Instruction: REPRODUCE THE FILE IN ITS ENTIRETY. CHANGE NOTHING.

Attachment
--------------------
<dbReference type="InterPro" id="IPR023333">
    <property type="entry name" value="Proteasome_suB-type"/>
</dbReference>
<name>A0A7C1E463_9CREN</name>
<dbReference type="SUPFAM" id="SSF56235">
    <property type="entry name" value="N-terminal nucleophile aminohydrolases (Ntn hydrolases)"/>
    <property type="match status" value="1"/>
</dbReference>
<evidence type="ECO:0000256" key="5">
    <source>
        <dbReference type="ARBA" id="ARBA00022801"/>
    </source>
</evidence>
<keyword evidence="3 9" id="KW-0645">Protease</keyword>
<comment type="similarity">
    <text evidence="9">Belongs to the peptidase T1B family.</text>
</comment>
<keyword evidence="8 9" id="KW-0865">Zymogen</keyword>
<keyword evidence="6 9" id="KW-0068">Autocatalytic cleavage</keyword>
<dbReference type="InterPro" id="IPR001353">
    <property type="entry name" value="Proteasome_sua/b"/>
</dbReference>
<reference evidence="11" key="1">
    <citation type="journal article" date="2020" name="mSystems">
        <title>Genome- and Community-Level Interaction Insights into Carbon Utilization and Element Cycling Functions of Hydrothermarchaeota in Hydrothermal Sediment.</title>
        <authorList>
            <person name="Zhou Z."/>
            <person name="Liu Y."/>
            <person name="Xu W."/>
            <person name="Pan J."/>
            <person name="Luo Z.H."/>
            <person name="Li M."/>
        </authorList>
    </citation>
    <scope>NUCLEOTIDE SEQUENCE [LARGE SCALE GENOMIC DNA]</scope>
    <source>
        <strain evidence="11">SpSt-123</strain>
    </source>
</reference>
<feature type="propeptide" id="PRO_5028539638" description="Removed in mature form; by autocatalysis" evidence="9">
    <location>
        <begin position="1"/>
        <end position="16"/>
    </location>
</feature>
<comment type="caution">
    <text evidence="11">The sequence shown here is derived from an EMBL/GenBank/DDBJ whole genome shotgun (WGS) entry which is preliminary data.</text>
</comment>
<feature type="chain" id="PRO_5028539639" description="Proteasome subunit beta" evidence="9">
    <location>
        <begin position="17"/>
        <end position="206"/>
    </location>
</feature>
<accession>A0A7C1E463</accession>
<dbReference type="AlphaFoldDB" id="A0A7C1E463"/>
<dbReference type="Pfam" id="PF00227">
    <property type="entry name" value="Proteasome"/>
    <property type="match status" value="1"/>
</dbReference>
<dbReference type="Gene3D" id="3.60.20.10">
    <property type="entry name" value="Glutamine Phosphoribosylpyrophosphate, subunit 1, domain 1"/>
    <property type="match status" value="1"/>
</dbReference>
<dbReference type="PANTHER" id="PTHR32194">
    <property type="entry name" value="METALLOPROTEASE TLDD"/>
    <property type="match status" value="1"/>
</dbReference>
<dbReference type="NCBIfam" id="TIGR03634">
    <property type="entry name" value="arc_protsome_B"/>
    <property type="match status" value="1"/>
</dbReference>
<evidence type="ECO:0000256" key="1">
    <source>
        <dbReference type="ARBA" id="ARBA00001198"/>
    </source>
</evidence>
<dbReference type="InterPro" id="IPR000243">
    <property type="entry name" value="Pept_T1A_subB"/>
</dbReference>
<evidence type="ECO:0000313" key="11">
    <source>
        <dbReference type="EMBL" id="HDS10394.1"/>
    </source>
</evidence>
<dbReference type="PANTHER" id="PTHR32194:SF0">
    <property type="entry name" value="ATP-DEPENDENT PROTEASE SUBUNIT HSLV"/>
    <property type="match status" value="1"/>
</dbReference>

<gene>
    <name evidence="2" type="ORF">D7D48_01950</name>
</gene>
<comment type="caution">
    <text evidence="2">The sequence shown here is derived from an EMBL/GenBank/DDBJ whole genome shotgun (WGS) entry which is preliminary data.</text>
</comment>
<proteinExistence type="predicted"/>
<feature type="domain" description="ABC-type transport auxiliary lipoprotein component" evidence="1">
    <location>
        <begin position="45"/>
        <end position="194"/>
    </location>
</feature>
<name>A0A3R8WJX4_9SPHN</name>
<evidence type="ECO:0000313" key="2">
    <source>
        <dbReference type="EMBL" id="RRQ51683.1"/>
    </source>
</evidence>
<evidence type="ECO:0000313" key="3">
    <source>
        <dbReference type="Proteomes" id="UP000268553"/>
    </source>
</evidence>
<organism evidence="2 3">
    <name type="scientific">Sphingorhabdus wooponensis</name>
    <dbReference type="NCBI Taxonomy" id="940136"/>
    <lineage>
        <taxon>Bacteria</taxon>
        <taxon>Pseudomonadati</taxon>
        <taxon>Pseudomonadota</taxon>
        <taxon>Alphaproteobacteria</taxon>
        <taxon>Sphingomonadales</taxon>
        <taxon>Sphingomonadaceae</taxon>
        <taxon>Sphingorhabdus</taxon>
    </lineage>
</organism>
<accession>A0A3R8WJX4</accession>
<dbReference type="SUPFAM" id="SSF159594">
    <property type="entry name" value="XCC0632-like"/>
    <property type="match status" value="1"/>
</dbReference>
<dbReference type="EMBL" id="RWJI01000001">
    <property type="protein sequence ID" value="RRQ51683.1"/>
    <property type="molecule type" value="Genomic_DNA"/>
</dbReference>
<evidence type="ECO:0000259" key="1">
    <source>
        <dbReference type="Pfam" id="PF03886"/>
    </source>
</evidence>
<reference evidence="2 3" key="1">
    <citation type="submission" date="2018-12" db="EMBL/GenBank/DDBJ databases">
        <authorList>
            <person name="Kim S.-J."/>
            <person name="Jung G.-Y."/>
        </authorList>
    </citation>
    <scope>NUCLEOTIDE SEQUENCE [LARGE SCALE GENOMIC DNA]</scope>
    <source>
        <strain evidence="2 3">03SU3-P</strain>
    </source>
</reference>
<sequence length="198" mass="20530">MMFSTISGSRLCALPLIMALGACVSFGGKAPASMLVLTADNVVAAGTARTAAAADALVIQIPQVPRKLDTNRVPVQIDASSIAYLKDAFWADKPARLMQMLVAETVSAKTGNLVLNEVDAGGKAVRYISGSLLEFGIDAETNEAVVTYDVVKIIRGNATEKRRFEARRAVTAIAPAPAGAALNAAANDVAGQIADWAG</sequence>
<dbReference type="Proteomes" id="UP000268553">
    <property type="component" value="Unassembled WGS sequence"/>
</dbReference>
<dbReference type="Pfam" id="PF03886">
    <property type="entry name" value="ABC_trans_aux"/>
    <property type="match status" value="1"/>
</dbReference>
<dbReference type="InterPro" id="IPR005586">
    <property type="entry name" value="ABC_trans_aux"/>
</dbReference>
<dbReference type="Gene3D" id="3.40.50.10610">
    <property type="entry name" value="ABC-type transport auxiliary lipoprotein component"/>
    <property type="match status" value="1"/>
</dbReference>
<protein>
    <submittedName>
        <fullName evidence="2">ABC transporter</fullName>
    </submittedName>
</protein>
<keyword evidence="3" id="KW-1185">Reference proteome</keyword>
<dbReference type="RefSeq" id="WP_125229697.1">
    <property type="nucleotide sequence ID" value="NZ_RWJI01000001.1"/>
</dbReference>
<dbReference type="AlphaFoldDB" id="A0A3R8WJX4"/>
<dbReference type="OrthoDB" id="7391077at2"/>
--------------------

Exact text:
<dbReference type="InterPro" id="IPR023333">
    <property type="entry name" value="Proteasome_suB-type"/>
</dbReference>
<name>A0A7C1E463_9CREN</name>
<dbReference type="SUPFAM" id="SSF56235">
    <property type="entry name" value="N-terminal nucleophile aminohydrolases (Ntn hydrolases)"/>
    <property type="match status" value="1"/>
</dbReference>
<evidence type="ECO:0000256" key="5">
    <source>
        <dbReference type="ARBA" id="ARBA00022801"/>
    </source>
</evidence>
<keyword evidence="3 9" id="KW-0645">Protease</keyword>
<comment type="similarity">
    <text evidence="9">Belongs to the peptidase T1B family.</text>
</comment>
<keyword evidence="8 9" id="KW-0865">Zymogen</keyword>
<keyword evidence="6 9" id="KW-0068">Autocatalytic cleavage</keyword>
<dbReference type="InterPro" id="IPR001353">
    <property type="entry name" value="Proteasome_sua/b"/>
</dbReference>
<reference evidence="11" key="1">
    <citation type="journal article" date="2020" name="mSystems">
        <title>Genome- and Community-Level Interaction Insights into Carbon Utilization and Element Cycling Functions of Hydrothermarchaeota in Hydrothermal Sediment.</title>
        <authorList>
            <person name="Zhou Z."/>
            <person name="Liu Y."/>
            <person name="Xu W."/>
            <person name="Pan J."/>
            <person name="Luo Z.H."/>
            <person name="Li M."/>
        </authorList>
    </citation>
    <scope>NUCLEOTIDE SEQUENCE [LARGE SCALE GENOMIC DNA]</scope>
    <source>
        <strain evidence="11">SpSt-123</strain>
    </source>
</reference>
<feature type="propeptide" id="PRO_5028539638" description="Removed in mature form; by autocatalysis" evidence="9">
    <location>
        <begin position="1"/>
        <end position="16"/>
    </location>
</feature>
<comment type="caution">
    <text evidence="11">The sequence shown here is derived from an EMBL/GenBank/DDBJ whole genome shotgun (WGS) entry which is preliminary data.</text>
</comment>
<feature type="chain" id="PRO_5028539639" description="Proteasome subunit beta" evidence="9">
    <location>
        <begin position="17"/>
        <end position="206"/>
    </location>
</feature>
<accession>A0A7C1E463</accession>
<dbReference type="AlphaFoldDB" id="A0A7C1E463"/>
<dbReference type="Pfam" id="PF00227">
    <property type="entry name" value="Proteasome"/>
    <property type="match status" value="1"/>
</dbReference>
<dbReference type="Gene3D" id="3.60.20.10">
    <property type="entry name" value="Glutamine Phosphoribosylpyrophosphate, subunit 1, domain 1"/>
    <property type="match status" value="1"/>
</dbReference>
<dbReference type="PANTHER" id="PTHR32194">
    <property type="entry name" value="METALLOPROTEASE TLDD"/>
    <property type="match status" value="1"/>
</dbReference>
<dbReference type="NCBIfam" id="TIGR03634">
    <property type="entry name" value="arc_protsome_B"/>
    <property type="match status" value="1"/>
</dbReference>
<evidence type="ECO:0000256" key="1">
    <source>
        <dbReference type="ARBA" id="ARBA00001198"/>
    </source>
</evidence>
<dbReference type="InterPro" id="IPR000243">
    <property type="entry name" value="Pept_T1A_subB"/>
</dbReference>
<evidence type="ECO:0000313" key="11">
    <source>
        <dbReference type="EMBL" id="HDS10394.1"/>
    </source>
</evidence>
<dbReference type="PANTHER" id="PTHR32194:SF0">
    <property type="entry name" value="ATP-DEPENDENT PROTEASE SUBUNIT HSLV"/>
    <property type="match status" value="1"/>
</dbReference>

<gene>
    <name evidence="2" type="ORF">D7D48_01950</name>
</gene>
<comment type="caution">
    <text evidence="2">The sequence shown here is derived from an EMBL/GenBank/DDBJ whole genome shotgun (WGS) entry which is preliminary data.</text>
</comment>
<proteinExistence type="predicted"/>
<feature type="domain" description="ABC-type transport auxiliary lipoprotein component" evidence="1">
    <location>
        <begin position="45"/>
        <end position="194"/>
    </location>
</feature>
<name>A0A3R8WJX4_9SPHN</name>
<evidence type="ECO:0000313" key="2">
    <source>
        <dbReference type="EMBL" id="RRQ51683.1"/>
    </source>
</evidence>
<evidence type="ECO:0000313" key="3">
    <source>
        <dbReference type="Proteomes" id="UP000268553"/>
    </source>
</evidence>
<organism evidence="2 3">
    <name type="scientific">Sphingorhabdus wooponensis</name>
    <dbReference type="NCBI Taxonomy" id="940136"/>
    <lineage>
        <taxon>Bacteria</taxon>
        <taxon>Pseudomonadati</taxon>
        <taxon>Pseudomonadota</taxon>
        <taxon>Alphaproteobacteria</taxon>
        <taxon>Sphingomonadales</taxon>
        <taxon>Sphingomonadaceae</taxon>
        <taxon>Sphingorhabdus</taxon>
    </lineage>
</organism>
<accession>A0A3R8WJX4</accession>
<dbReference type="SUPFAM" id="SSF159594">
    <property type="entry name" value="XCC0632-like"/>
    <property type="match status" value="1"/>
</dbReference>
<dbReference type="EMBL" id="RWJI01000001">
    <property type="protein sequence ID" value="RRQ51683.1"/>
    <property type="molecule type" value="Genomic_DNA"/>
</dbReference>
<evidence type="ECO:0000259" key="1">
    <source>
        <dbReference type="Pfam" id="PF03886"/>
    </source>
</evidence>
<reference evidence="2 3" key="1">
    <citation type="submission" date="2018-12" db="EMBL/GenBank/DDBJ databases">
        <authorList>
            <person name="Kim S.-J."/>
            <person name="Jung G.-Y."/>
        </authorList>
    </citation>
    <scope>NUCLEOTIDE SEQUENCE [LARGE SCALE GENOMIC DNA]</scope>
    <source>
        <strain evidence="2 3">03SU3-P</strain>
    </source>
</reference>
<sequence length="198" mass="20530">MMFSTISGSRLCALPLIMALGACVSFGGKAPASMLVLTADNVVAAGTARTAAAADALVIQIPQVPRKLDTNRVPVQIDASSIAYLKDAFWADKPARLMQMLVAETVSAKTGNLVLNEVDAGGKAVRYISGSLLEFGIDAETNEAVVTYDVVKIIRGNATEKRRFEARRAVTAIAPAPAGAALNAAANDVAGQIADWAG</sequence>
<dbReference type="Proteomes" id="UP000268553">
    <property type="component" value="Unassembled WGS sequence"/>
</dbReference>
<dbReference type="Pfam" id="PF03886">
    <property type="entry name" value="ABC_trans_aux"/>
    <property type="match status" value="1"/>
</dbReference>
<dbReference type="InterPro" id="IPR005586">
    <property type="entry name" value="ABC_trans_aux"/>
</dbReference>
<dbReference type="Gene3D" id="3.40.50.10610">
    <property type="entry name" value="ABC-type transport auxiliary lipoprotein component"/>
    <property type="match status" value="1"/>
</dbReference>
<protein>
    <submittedName>
        <fullName evidence="2">ABC transporter</fullName>
    </submittedName>
</protein>
<keyword evidence="3" id="KW-1185">Reference proteome</keyword>
<dbReference type="RefSeq" id="WP_125229697.1">
    <property type="nucleotide sequence ID" value="NZ_RWJI01000001.1"/>
</dbReference>
<dbReference type="AlphaFoldDB" id="A0A3R8WJX4"/>
<dbReference type="OrthoDB" id="7391077at2"/>